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Hewlett-Packard recently released its Officejet H470 Mobile Series, an update to its line of portable inkjet printers. The models range from $224 to $314, which isn't cheap, considering the majority of home inkjets cost less than $100. The print quality is also unsatisfactory, which wasn't a surprise but disappointing nonetheless. We wish we could speak better of the H470wbt, the highest-end model in the line, but this new model is an unimpressive update--you'd be better off purchasing its previous incarnation, the HP Deskjet 460c, at a discounted price.
The casing of the Officejet H470wbt is almost identical to the 460c, but this time HP went with a matte black finish instead of silver. Aesthetically, we really enjoy the design of the H470wbt. The corners are contoured and the flaps all neatly fold into the body. When everything is closed, it looks very rugged--if Batman needed a mobile printer, his search would end here.
The printer has most of the necessary ports, like PictBridge USB, standard USB, and a SD/miniSD/MMC slot, but lacks the older model's Compact Flash port. This isn't a big issue since most digital point-and-shoot cameras use SD or Memory Stick media, but users with DSLRs that use CF cards should look toward a more photo-specific traveler like the HP Photosmart A826, that won our Editors' Choice last fall.
The Officejet H470wbt is compact and only slightly smaller than a normal desktop printer, measuring 3.25 inches high, 13.4 inches wide, and 6.45 inches deep. At 4.5 pounds, it's portable enough to fit into a carry-on bag or a briefcase, but you won't want to carry it around all day. The most expensive model in the series also includes a protective sleeve made of vinyl with cutouts for the various ports, but there's no handle or a place to store the cables. There are a total of three models in the Officejet H470 series, and each price jump adds more hardware and versatility. HP omits an IrDA port from the H470s, but if you're dead set on traveling without wires, you can also purchase an 802.11 b/g adapter from HP (since it's not included in the series). To accommodate this option, HP built a network switch onto the back of the unit that's useful for people who constantly travel between their home, office, and remote networks.
|H470b||$269||Includes external lithium-ion battery|
|H470wbt||$314||Includes external lithium-ion battery, Bluetooth printer adapter, and protective case|
The H470wbt's top cover pops open to reveal the paper input. Similar to the 460c, the feeder can only hold 50 sheets of paper, but that's adequate for printing in a pinch and still more than the Canon Pixma iP90v that can only hold 30 sheets. We would have liked to see a foldout corral arm to catch the prints as they're released by the machine, but the H470wbt retains its shallow paper output cover. We also encountered a similar paper handling problem that we had with the 460c--it had a hard time picking up single sheets of 4x6-inch photo paper when a larger stack was loaded into the feed tray. The arm mechanism struggled to recognize the smaller size and tried to "pick up" the larger 8x10-inch size--after several tries, it gave up and a red LED lit up on the control panel. The problem disappeared when we cut the stack in half.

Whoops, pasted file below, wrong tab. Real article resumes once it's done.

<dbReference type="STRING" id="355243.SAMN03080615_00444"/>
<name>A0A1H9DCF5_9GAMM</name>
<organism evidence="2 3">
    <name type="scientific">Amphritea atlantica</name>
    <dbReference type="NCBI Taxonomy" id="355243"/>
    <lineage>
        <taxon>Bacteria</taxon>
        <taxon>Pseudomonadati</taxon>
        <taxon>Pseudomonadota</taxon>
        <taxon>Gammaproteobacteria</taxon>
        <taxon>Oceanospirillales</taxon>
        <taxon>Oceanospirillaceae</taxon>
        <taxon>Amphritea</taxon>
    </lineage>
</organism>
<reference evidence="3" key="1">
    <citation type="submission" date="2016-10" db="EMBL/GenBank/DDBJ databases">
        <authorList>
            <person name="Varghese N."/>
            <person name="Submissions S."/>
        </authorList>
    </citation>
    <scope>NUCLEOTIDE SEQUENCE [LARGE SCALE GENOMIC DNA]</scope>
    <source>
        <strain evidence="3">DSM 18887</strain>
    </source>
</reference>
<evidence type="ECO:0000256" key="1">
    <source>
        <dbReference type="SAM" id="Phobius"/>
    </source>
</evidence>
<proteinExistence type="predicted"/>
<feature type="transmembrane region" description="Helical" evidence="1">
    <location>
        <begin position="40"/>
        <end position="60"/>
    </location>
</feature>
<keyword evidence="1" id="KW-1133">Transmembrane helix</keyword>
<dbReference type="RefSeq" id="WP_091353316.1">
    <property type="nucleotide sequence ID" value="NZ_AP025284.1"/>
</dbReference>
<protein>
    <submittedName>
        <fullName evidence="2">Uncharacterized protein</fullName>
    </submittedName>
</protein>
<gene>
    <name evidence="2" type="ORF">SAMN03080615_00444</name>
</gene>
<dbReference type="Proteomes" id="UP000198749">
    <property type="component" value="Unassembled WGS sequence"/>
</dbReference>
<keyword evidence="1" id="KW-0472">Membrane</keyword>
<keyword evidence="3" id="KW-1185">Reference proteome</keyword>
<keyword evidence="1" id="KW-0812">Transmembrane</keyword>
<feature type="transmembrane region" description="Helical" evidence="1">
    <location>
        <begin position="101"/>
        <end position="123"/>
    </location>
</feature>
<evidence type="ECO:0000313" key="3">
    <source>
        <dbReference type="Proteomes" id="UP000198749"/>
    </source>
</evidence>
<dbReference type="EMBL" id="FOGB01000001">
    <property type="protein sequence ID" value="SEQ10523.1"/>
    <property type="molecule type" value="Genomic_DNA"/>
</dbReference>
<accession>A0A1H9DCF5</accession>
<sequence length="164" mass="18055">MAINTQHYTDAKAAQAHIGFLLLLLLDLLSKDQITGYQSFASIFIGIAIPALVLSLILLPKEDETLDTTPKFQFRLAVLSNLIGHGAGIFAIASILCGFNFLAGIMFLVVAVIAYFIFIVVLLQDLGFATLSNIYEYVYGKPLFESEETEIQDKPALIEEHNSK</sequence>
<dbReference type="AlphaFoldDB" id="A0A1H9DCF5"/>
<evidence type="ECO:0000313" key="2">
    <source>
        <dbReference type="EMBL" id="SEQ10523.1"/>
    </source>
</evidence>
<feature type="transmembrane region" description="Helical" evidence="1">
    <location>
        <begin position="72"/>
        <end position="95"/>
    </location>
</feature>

The H470wbt uses two ink cartridges, one for black ink and another tri-color cartridge. HP offers one compatible black inkjet cartridge that will reportedly produce 500 prints for $19.99, averaging 3.9 cents per page. The color cartridge comes in regular (330 prints) and high capacity (600 prints) for $24.99 and $34.99, averaging 7.5 cents or 5.8 cents per page, respectively. These costs are well within the average price and yield for desktop inkjet printers. Still, we wish that HP had an ink-saving feature like the Canon Pixma iP90v that gives you three options for printing either straight black, save black mode, or composite black.
According to our CNET Labs' speed tests, the H470wbt printed 5.51 pages of black text per minute, one full page faster per minute over its predecessor and slightly slower than the Canon iP90v. Presentation, graphics, and photos speeds stayed the same, slightly edging out the competition in presentation and graphics and lagging a few seconds for photos.
|Photos (Single Sheet)||Graphics (ppm)||Presentation (ppm)||Text (ppm)|
We were surprised to find that the H470wbt's prints substantially deteriorated in quality compared with those of the 460c. The 460c showed sharp characters and dark black lines, but our H470wbt printed letters with visibly fuzzy edges and blurred text in larger fonts. Bolded text and light graphics were even worse. Dots appeared on thicker edges and picture outlines looked jagged and marred by long vertical lines stretching across the page. The 4x6-inch test pictures we printed out were smooth, but the colors were flat and lacked saturation, casting a gray shadow over the images. Within the driver settings, HP offers a feature called RLT, or Real Life Technologies, that supposedly helps printed images look more like real life. We found this option to be useful in portraits, but the general quality of our images were poorly rendered, even with HP's Premium Plus paper and high-quality ink sets.
Service and support
HP supports the Officejet H470wbt with a one-year limited warranty. Troubleshooting is also available by phone 24-7 or by e-mail. HP's Web site also offers a host of services, including documentation, drivers downloads and updates, and FAQs.
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